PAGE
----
Wednesday, March 19, 2014

Recipe Tutorial: A Taste of Guam



When I met my husband he told me he was one half German, one half Guamanian. Huh??? What??? Guamani-wha? He gently schooled me about Guam, home to his dear father. And wow what an education!


Not only is it a beautiful country with a rich and storied past, their food and cultural tastes are astronomical. Being a tropical island, my father-in-law (who we call Daddi-o) who is a part of the Chamorro tribe; grew up on fish, coconuts, rice and SPAM. Yes, SPAM. Something Posing As Meat. But that’ll come in another tutorial somewhere down the line. Hell, he’s even eaten fruit bat. They pretty much ate anything and everything they could get their hands on and it was a strict waste-not want-not.

One of the first Chamorro dishes my hubby cooked for me was Chicken Estufau. Granted, the first time he made this for me I was pregnant with our daughter and the smell of it alone was enough to make me nauseus, I really came to like it. Now it’s one of our favorite meals to cook for lunch, and he always has leftovers. Now I will teach YOU how to make it!


Here’s your ingredients (full recipe at the bottom!). You’ll need soy sauce, vinegar of your choice (we like red wine vinegar), garlic and onion powder, Natures seasoning, sweet paprika (Hungarian paprika) and pepper.


Measure out your soy sauce (yes, it’s a lot, but don’t worry LOL)


Then add your water.


Add your vinegar.


Start adding your spices.


Mix well and create a swirling vortex of yumminess.


Test and try to refrain from drinking it all.

It’s hard to do.

Trust me.


Add your chicken to a large pot. You can use chicken breasts, like this, or thighs. Bone in or bone out is your choice as well.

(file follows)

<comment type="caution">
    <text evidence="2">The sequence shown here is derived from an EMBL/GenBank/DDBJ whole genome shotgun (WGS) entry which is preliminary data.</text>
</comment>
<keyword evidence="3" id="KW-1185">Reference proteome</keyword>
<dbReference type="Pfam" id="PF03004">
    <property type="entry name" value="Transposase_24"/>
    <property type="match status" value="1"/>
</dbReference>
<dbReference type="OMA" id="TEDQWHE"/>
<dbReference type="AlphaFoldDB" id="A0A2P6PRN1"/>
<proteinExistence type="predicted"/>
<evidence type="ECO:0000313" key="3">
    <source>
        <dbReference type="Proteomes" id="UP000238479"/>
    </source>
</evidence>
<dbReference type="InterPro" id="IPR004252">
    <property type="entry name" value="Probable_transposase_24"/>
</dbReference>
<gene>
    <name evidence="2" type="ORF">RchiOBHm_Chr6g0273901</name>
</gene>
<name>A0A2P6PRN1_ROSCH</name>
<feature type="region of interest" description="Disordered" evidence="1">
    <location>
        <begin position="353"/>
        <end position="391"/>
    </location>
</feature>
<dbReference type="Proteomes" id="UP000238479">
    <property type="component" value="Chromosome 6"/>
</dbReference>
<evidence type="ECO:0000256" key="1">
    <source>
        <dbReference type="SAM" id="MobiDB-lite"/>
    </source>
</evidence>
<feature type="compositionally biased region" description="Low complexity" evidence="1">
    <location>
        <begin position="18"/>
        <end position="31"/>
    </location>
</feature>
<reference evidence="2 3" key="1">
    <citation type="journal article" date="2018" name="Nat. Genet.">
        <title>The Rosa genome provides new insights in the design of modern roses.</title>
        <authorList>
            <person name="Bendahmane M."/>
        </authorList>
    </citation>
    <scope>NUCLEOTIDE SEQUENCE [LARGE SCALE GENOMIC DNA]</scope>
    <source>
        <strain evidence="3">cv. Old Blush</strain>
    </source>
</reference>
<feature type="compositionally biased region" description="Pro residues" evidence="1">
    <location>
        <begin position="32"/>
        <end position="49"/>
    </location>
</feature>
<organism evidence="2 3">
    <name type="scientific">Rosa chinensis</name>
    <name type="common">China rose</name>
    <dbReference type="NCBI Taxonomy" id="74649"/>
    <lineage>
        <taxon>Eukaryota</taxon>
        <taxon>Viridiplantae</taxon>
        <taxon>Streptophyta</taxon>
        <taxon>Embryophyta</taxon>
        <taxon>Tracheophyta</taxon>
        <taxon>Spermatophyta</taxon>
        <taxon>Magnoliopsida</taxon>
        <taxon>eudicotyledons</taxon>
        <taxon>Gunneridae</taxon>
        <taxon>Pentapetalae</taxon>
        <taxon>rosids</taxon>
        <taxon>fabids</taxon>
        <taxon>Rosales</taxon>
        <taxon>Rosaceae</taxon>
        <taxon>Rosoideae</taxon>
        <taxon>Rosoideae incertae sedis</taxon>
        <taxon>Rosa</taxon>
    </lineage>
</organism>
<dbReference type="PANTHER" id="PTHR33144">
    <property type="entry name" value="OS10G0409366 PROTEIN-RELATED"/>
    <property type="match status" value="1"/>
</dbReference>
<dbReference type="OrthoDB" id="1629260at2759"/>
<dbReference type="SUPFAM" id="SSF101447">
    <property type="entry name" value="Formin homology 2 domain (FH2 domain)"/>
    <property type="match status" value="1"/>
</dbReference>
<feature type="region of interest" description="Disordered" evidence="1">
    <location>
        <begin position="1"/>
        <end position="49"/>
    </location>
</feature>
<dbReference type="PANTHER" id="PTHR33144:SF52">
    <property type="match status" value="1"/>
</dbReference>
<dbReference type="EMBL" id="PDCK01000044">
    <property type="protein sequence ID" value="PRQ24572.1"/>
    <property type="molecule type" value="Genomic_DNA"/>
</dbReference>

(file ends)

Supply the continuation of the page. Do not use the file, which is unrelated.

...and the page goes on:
Pour in your soy sauce mix.


Chop up a nice juicy onion.


Throw it in the pot and let it boil.

It’ll boil for a really long time.

And seriously make your house smell fabulous. Like soy sauce dripped in awesomeness.

Chicken Estufau Recipe:

1 cup soy sauce

2 cups water

1 cup vinegar

Season to taste with pepper, onion and garlic powder, paprika and natures seasoning (isn’t a big thing, don’t even have to have it).

Mix everything together, pour over chicken. Bring to a boil, turn to low and simmer for 45 minutes.

Serve over Red Rice (recipe follows)

Red Rice

My in-laws will pretty much Estufau anything… Chicken, pork… Lord only knows.

My step mother-in-law makes another Guamanian dish called Red Rice that I have absolutely adored for I can’t tell you how long and now I’m finally making it on my own (although, she still does it better than me!) and always serves it with a “sauce” called Finna ‘denne (which also follows!). Traditionally you serve Estufau over either white rice or red rice. And red rice is usually always served at pretty much every meal (including breakfast!)


What you’ll need: Rice, chicken stock, butter, mixed veggies, garlic and onion powder and Achiote seasoning.


Melt your butter in a pot, make sure it doesn’t burn.